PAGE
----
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By 2050 there will be 6.9 billion people living in urban areas, accounting for 70% of the global population. The most developed nations will have urbanisation rates as high as 90%. Not only will more people be living in cities, but the largest cities will be getting larger. In their analysis in Chapter 2, Kii and Doi estimate that there may be as many as 17 megacities, with more than 10 million inhabitants, in China by 2050. Even so, the bulk of urban population growth is likely to be in smaller cities.
Purpose – In this chapter, issues involved in trying to reduce car use in urban areas are examined, drawing on experience in Britain, and the possible lessons for China are considered.
Methodology – The advantages and disadvantages of the car are considered to explain the growth in car use in Britain. The political difficulties of reducing urban car use are discussed. A variety of methods of reducing car use by changing travel behaviour are described, including charging for the use of the road, fuel pricing, control of car parking and alternative methods of accessing the car such as car clubs and car sharing. The evidence on the effectiveness of measures to reduce car use is examined. The potential for reducing car use in China is then considered.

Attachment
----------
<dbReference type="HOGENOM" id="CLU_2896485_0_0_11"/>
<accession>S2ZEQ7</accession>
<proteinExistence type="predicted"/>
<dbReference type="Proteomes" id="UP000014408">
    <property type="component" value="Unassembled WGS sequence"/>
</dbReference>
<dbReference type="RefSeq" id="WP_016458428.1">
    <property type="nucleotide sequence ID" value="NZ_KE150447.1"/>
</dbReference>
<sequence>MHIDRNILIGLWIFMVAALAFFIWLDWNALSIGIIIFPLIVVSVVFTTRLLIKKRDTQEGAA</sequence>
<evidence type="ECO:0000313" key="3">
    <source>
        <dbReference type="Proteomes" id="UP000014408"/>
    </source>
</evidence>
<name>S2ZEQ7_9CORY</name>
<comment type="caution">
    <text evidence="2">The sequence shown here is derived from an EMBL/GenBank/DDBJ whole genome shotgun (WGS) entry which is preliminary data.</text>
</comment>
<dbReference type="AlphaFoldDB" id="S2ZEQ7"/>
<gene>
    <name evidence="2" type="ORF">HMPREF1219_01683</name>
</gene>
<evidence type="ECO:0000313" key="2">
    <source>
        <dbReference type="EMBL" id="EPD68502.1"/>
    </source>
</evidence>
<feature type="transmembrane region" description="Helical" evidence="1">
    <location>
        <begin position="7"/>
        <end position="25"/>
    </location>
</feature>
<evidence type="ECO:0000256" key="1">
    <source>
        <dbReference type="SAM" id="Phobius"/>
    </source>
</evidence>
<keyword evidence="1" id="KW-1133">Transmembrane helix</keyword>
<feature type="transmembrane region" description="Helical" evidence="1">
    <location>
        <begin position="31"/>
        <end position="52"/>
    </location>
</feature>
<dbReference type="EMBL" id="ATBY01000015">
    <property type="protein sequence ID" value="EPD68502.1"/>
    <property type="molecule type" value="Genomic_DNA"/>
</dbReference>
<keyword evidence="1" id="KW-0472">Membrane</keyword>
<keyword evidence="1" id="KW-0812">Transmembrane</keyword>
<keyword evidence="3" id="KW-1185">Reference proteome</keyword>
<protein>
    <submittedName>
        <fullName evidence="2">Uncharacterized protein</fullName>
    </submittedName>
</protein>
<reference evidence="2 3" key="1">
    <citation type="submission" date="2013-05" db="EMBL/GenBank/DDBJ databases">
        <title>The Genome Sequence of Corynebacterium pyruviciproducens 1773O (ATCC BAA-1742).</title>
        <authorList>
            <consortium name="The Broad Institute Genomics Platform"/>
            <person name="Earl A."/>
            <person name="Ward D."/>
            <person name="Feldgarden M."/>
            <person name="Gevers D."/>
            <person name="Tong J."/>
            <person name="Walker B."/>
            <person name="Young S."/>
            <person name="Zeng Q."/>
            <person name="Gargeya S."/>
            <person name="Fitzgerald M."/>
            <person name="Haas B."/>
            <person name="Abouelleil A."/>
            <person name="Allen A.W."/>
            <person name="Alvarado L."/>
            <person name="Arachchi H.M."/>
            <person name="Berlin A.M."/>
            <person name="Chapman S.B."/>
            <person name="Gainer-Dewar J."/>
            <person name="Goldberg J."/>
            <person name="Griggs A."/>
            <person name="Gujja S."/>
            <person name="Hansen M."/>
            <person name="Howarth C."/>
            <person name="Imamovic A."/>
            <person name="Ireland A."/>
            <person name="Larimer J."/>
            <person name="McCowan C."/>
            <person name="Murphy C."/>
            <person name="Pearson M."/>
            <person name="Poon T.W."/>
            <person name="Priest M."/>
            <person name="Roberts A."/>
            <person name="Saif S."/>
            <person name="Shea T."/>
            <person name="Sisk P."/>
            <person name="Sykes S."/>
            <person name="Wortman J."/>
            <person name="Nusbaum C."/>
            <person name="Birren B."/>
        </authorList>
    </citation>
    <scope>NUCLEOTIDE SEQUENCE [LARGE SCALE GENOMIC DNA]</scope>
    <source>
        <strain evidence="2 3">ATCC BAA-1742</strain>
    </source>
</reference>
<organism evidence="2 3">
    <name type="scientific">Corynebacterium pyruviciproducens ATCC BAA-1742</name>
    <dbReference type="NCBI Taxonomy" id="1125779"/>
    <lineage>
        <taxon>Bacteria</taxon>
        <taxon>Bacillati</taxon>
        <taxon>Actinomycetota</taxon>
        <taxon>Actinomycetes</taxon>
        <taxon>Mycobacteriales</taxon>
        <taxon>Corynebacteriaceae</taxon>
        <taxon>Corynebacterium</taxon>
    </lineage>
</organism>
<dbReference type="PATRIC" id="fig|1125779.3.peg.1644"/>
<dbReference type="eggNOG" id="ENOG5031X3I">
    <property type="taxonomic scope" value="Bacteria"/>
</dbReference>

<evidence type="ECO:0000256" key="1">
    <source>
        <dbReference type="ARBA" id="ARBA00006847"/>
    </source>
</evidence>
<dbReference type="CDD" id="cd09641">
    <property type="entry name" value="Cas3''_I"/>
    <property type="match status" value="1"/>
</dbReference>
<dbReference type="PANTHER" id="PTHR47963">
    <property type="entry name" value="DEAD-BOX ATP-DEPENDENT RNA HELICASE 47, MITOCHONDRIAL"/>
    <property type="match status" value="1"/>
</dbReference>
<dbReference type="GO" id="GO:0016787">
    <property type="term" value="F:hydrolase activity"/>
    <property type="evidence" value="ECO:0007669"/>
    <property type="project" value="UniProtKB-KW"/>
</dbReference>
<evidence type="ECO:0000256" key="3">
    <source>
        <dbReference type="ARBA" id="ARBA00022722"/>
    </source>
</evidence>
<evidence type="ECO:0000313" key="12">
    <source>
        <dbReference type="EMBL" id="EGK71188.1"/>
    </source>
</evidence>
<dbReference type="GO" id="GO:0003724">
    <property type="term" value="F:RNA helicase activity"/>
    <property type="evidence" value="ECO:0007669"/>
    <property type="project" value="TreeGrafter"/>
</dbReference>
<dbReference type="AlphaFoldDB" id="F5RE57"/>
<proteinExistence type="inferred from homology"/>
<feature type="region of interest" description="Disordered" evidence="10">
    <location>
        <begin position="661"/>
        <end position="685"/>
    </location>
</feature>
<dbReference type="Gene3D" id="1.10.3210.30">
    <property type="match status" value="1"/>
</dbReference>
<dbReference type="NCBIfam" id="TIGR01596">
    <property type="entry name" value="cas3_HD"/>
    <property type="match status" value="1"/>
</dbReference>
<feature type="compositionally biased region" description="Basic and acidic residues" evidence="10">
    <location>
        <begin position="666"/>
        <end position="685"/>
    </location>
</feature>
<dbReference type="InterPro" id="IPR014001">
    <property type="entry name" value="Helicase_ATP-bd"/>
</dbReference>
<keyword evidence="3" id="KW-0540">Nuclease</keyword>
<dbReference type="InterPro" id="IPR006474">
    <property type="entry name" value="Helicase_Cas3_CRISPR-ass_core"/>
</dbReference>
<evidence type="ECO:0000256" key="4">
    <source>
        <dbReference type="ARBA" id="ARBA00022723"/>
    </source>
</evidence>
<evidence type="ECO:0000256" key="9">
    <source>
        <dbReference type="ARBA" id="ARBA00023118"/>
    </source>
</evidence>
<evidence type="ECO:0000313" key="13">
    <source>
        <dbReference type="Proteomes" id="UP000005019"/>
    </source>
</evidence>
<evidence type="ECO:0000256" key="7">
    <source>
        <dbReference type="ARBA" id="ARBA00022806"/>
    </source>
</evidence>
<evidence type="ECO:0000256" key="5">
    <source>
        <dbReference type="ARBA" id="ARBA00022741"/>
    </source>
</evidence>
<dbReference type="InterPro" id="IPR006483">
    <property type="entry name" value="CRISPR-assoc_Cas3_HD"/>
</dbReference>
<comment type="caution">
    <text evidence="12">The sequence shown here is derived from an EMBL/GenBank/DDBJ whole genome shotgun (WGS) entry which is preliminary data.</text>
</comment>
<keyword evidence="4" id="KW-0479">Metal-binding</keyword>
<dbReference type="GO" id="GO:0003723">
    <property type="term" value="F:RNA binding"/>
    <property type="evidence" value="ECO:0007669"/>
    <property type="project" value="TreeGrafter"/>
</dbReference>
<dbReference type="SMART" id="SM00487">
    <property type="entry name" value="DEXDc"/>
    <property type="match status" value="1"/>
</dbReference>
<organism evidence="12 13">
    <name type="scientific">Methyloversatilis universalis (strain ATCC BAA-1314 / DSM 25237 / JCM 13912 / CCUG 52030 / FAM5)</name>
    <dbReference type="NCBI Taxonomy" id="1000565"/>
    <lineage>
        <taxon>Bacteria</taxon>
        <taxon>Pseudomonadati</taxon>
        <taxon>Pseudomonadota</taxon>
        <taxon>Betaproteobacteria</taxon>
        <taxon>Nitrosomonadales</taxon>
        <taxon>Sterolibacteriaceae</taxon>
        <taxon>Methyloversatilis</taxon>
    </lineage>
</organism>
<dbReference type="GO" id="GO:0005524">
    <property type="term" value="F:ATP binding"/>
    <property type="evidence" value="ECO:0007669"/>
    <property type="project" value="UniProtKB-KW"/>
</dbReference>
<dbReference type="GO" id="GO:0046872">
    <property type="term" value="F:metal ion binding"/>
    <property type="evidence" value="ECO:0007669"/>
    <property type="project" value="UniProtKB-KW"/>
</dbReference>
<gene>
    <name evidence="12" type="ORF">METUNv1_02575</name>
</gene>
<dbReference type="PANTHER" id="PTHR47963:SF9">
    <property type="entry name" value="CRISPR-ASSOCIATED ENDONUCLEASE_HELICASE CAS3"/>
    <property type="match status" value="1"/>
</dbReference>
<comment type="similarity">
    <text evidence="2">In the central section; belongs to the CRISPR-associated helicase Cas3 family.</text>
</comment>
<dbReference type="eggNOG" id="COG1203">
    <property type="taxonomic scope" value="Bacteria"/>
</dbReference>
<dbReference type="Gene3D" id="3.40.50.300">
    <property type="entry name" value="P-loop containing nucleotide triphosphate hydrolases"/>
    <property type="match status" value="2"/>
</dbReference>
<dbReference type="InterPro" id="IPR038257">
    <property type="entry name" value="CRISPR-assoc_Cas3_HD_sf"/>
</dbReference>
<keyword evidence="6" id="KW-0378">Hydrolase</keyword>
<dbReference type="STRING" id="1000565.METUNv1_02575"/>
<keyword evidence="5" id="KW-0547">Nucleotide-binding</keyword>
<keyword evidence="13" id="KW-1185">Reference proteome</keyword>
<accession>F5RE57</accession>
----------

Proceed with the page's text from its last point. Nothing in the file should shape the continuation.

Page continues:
Findings – Most of the initiatives for reducing car use in Britain have focused on reducing congestion rather than actually reducing car use. The largest initiative to do this has been the London Congestion Charging scheme; this was successful, unlike proposals for some other cities, for a variety of reasons. However, while there have been many initiatives in Britain, there is little systematic evidence of their effectiveness.